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chk hrd

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Everything posted by chk hrd

  1. Make sure to check the toe box really good. I took a shot square on the toe and I felt small piece break loose into my skate. The toe box didn't look worse for wear and stayed on for the rest of the game. When I got home and was able to look a little closer the toe box was pretty much seperated from everything. If I had taken another shot off the toe during the game it would have came off completely and really caused some damage.
  2. Las Vegas: Just spoke to our league. All the rinks in town have suspended youth activities. The rink in the Fiesta (where I play) is still playing men's league. Not sure about City National Arena or Las Vegas Ice Center.
  3. Not to be a downer but it is harder than it looks and if you have only skated a few times and have zero hockey experience you would be more help off the ice. You need to have some skating abilities just to get around the ice and you can't really help with drills if you don't know how to play. You need to be pretty stable on your skates with little kids. If one takes you out by accident it might not only be you that gets hurt. If you have some skating abilities you would be more stable on your skates and less likely to go down. As a coach I wouldn't want you in the locker room because of the liabilities. If you haven't gone through the system with background checks then being in the locker room can be sketchy. All it takes is one parent to make a comment because the misunderstood what a kid said. You also have to think about what the other kids might say to your kids about your abilities. Even at that age they can be rough. And last, you have to think about the other parents, they are worse than the kids. My suggestion, enjoy learning the game and being able to watch and focus on your kids. Start taking lessons and go to stick & puck with your kids. You might even consider taking lessons and try playing.
  4. I got a gift certificate to Hockey Monkey and didn't need anything so I bought three pair of Reebok protective socks with kevlar. The foot section is a very thin but durable with the portion from below the ankle up kevlar lined fabric. Very comfortable, good feel in the boot and a little extra protection from getting cut on the back of the leg.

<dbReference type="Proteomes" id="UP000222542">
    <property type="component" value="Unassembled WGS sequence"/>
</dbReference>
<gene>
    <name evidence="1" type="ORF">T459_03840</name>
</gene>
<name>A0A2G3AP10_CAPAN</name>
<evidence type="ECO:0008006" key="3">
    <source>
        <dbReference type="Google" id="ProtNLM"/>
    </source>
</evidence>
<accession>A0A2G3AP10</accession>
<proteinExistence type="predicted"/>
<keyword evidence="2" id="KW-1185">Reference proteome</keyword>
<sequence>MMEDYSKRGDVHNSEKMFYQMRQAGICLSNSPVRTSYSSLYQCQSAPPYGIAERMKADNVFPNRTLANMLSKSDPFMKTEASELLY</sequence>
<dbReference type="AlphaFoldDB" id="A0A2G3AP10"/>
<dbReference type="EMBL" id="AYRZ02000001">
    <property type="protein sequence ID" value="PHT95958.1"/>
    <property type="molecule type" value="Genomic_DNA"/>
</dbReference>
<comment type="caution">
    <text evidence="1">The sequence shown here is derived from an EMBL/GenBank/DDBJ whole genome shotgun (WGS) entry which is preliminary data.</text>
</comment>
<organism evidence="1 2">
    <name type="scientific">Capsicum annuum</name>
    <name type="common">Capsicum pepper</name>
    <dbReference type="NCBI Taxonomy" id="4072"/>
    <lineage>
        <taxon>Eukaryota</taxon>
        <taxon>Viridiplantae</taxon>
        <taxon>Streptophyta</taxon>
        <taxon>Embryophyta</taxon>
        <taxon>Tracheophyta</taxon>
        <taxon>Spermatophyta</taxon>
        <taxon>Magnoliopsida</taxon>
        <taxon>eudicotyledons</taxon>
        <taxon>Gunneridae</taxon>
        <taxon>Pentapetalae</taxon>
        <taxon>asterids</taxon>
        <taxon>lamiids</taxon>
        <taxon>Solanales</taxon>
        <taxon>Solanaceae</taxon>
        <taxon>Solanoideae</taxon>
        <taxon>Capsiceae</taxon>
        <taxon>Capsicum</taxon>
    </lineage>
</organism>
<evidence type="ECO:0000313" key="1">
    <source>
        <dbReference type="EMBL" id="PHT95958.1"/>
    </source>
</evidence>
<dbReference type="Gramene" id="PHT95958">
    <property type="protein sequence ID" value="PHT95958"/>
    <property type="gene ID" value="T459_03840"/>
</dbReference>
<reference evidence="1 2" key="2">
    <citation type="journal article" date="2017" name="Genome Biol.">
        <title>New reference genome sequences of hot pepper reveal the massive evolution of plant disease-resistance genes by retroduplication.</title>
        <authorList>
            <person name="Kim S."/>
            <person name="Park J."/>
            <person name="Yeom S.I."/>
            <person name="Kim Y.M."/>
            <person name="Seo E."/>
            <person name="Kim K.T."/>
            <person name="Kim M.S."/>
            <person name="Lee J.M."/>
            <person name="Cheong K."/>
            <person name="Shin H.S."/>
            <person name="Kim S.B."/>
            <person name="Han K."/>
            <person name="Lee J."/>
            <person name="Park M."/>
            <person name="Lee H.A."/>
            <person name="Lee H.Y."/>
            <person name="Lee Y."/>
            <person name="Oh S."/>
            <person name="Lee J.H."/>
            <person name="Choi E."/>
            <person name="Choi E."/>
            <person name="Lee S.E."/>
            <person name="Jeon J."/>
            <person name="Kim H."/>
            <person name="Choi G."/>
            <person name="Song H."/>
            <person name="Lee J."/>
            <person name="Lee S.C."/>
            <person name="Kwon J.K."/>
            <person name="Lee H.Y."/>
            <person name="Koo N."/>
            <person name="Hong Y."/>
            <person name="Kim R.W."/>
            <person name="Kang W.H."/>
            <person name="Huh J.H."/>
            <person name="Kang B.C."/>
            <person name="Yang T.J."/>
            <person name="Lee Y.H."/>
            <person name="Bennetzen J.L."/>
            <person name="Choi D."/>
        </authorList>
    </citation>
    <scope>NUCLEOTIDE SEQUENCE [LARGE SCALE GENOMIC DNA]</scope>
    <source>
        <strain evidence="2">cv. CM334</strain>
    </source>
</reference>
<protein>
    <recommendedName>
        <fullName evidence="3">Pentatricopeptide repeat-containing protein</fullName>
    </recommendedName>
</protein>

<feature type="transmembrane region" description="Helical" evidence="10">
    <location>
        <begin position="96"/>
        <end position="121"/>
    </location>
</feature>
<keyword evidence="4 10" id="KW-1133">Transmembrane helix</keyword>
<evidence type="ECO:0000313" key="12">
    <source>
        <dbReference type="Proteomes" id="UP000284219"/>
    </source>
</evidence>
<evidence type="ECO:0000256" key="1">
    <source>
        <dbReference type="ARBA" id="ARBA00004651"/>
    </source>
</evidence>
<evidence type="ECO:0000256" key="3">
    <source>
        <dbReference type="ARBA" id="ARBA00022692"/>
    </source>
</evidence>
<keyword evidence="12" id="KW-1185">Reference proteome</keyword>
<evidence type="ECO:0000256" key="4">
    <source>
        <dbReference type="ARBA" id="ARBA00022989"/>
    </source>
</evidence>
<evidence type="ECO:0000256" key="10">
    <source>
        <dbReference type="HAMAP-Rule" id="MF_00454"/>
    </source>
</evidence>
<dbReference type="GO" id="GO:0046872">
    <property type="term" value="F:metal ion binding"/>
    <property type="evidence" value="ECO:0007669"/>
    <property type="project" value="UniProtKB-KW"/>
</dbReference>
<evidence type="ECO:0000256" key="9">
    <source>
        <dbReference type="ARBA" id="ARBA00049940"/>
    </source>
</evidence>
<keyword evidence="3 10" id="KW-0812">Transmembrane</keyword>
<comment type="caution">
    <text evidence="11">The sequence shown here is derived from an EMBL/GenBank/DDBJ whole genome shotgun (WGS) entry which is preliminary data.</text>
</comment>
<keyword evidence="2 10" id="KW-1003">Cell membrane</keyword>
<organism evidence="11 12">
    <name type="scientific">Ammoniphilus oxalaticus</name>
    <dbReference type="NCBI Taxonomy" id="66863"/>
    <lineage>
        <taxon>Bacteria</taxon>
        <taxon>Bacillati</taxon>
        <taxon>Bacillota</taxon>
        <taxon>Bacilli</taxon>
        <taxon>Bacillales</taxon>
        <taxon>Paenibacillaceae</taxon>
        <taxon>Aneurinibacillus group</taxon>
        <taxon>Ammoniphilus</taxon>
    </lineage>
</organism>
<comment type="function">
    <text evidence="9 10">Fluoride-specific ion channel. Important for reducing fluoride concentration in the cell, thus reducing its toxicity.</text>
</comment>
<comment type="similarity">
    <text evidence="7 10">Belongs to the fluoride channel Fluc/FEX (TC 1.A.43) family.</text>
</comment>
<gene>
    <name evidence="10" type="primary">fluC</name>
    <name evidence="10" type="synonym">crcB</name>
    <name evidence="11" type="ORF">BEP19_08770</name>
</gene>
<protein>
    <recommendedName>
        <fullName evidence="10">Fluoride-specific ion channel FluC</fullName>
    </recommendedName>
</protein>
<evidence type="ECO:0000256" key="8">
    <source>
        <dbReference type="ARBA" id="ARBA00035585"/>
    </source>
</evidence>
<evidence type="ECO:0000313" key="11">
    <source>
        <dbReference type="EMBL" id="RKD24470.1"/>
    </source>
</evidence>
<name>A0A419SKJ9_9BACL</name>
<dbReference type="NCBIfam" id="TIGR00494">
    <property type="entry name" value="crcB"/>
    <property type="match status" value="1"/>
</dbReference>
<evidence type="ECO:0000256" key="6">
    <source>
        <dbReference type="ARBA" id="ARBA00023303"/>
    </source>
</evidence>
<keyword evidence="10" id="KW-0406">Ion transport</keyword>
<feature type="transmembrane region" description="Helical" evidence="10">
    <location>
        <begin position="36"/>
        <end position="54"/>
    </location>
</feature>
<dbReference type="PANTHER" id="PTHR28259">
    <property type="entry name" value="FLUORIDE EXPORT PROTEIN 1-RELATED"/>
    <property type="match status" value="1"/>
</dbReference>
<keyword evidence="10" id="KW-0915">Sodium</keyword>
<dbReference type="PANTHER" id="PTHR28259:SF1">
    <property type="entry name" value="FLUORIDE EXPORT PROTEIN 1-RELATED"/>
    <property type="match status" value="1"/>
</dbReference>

5. When you skate at lunch do you just wear skates or do you ever wear gear? If you don't normally wear gear I'd suggest doing some skating with full gear on before going to a drop in. It's an entirely different feeling.
  6. I think they had no choice with O'Halloran. Whether the call was right or not there would be to much controversy following him around. He would be under a microscope and it would be impossible for him to do his job.
  7. Seen this a hundred times. Sometimes it is the parent living vicariously through their kid or they think their kid will make the show. At higher ages and levels I've seen coaches demand the kids who are not their super stars dedicate all their time to hockey. It really is sad. I've seen to many kids burn out or start to hate the game from parental pressure like this. Most of these parents don't even bother asking what the kids want, it what they want the kids to do. It's not just this sport, it's every sport.
  8. I completely agree with what's been said. I wore a half shield for quite a while. One day I had a feeling that it was time to put the cage back on, which was a good thing because I took a puck to the face that night. The guys that chirp about cages are dopes. I tell them I would much rather be a pussy and were a cage that be Mr Macho and bleed all over the ice because I took one to the face. I didn't sign a huge paying beer league contract so I still work for a living.
  9. Just do like most Refs in our men's league when there's only 1, skate blue line to blue line and make sure you stay on the side the score keeper sits so you don't have to skate to far if something happens...